Middle school project change orders questioned
Despite construction for the Waynesboro Area Middle School's expansion project coming in on time and using up only about 10 percent of the contingency fund, there is at least one board member who was not happy with the project's half-way point.
Leland Lemley objected that there were gas lines and electrical panels that were not notated on the bidding documents. Lemley suspects that this may have cost the district more in the long run. He said at Tuesday's meeting that parts of a project that are done in change orders typically cost more than parts done on the bidding.
The two items together are $16,429 in he $11.8 million project. Lemley believes that the $16,429 is two to three times what the change orders were actually worth.
"When you leave out omissions they weren't bid, that's your responsibility. (Your firm) left them out of the project. It wasn't that they weren't supposed to be in the drawing, it was supposed to be in the drawing," said Lemley.
Josh Bower of the district's architectural firm Crabtree, Rohrbaugh & Associates countered by saying that the change orders had been done at the cost of only parts and labor.
"To have only spent 10 percent of your contingency with the problems that we've had during construction is really quite fantastic," said Bower.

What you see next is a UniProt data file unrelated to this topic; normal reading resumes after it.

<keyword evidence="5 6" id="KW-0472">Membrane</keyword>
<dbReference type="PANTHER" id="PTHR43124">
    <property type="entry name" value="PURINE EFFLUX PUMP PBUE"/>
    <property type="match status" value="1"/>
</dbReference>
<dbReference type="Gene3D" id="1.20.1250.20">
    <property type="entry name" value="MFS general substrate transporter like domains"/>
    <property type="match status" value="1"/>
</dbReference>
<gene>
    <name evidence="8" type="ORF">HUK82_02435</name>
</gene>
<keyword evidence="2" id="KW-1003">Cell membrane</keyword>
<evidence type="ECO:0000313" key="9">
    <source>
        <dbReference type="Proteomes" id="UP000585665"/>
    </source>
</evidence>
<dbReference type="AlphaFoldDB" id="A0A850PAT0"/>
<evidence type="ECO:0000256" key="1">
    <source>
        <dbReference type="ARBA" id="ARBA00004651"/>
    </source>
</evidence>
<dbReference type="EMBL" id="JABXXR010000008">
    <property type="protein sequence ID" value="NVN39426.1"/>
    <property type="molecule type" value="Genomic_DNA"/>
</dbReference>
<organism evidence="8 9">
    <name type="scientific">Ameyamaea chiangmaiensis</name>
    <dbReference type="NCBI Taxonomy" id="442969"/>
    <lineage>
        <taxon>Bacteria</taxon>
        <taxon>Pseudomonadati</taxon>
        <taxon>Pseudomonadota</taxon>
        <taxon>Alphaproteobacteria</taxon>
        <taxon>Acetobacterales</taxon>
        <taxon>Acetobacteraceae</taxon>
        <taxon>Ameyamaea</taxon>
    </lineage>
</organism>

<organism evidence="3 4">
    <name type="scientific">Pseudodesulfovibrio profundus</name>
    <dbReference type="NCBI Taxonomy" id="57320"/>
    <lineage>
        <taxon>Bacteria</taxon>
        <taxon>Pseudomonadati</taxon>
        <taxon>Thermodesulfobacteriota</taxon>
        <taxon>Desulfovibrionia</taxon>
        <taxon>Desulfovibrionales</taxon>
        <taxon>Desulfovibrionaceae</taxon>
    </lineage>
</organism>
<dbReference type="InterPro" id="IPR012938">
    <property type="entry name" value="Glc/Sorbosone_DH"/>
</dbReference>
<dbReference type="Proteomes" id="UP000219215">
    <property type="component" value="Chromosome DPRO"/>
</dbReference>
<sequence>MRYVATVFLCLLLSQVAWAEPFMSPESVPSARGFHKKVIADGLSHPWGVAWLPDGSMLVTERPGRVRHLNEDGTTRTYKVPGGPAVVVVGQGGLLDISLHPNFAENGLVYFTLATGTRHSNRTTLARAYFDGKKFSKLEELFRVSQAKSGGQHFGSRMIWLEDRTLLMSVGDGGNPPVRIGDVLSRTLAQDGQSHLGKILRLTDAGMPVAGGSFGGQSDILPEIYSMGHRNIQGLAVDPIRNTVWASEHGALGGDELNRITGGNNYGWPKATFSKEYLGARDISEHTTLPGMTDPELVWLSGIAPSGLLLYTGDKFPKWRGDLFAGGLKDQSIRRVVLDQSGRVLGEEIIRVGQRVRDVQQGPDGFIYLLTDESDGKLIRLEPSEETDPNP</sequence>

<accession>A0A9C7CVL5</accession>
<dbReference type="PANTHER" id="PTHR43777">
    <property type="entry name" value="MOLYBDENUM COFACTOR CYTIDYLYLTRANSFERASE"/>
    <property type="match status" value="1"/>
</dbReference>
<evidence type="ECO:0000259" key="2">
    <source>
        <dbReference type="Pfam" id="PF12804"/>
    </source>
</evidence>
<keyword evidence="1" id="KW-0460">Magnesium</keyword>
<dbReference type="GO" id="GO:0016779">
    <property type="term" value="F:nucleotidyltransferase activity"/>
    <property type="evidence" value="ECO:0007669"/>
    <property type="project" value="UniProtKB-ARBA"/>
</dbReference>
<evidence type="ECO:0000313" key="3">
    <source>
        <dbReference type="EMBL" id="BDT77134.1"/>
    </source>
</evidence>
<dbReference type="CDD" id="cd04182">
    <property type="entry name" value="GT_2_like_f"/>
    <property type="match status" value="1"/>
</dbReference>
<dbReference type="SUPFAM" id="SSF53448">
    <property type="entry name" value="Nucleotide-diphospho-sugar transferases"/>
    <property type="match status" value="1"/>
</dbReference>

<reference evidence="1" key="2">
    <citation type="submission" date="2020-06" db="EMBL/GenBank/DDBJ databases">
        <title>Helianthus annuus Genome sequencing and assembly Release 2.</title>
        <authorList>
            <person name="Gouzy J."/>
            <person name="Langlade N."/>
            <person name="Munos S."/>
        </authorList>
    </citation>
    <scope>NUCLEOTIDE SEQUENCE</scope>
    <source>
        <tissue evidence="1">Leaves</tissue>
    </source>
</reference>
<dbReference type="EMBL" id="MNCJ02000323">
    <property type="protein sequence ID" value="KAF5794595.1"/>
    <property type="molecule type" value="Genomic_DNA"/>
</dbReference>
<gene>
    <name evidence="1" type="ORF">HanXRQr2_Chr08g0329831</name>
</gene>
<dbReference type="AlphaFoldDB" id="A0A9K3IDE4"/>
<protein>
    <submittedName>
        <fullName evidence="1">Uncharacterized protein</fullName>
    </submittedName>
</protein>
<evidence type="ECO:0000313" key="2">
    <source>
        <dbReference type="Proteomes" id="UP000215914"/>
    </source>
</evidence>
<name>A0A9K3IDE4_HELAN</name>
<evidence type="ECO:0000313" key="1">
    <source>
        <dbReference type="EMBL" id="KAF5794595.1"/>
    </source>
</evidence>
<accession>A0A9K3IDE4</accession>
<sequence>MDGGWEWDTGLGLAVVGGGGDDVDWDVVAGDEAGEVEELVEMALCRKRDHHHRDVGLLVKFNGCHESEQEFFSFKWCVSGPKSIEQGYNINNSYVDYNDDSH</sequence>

Stephen Kulla, president of the board, asked Eric Holtzman, the district business administrator, and Jim Rock, the district's newly hired construction manager, to meet with the architectural firm and see if the change orders were done at cost. If not, a new price for the district to pay on that portion of the construction could be deliberated at a later date.
"We're going to go back and forth and not reaching any resolution on this ... this discourse is not going to reach a resolution right now," said Kulla, before proposing the two district personnel most closely associated with the project look into the costs.
The $11.8 million project includes a 24-classroom addition and renovating other parts of the building. The district plans to move sixth grade to the middle school, which currently houses seventh and eighth grades, at the start of the 2017-18 school year to help address overcrowding in district elementary schools.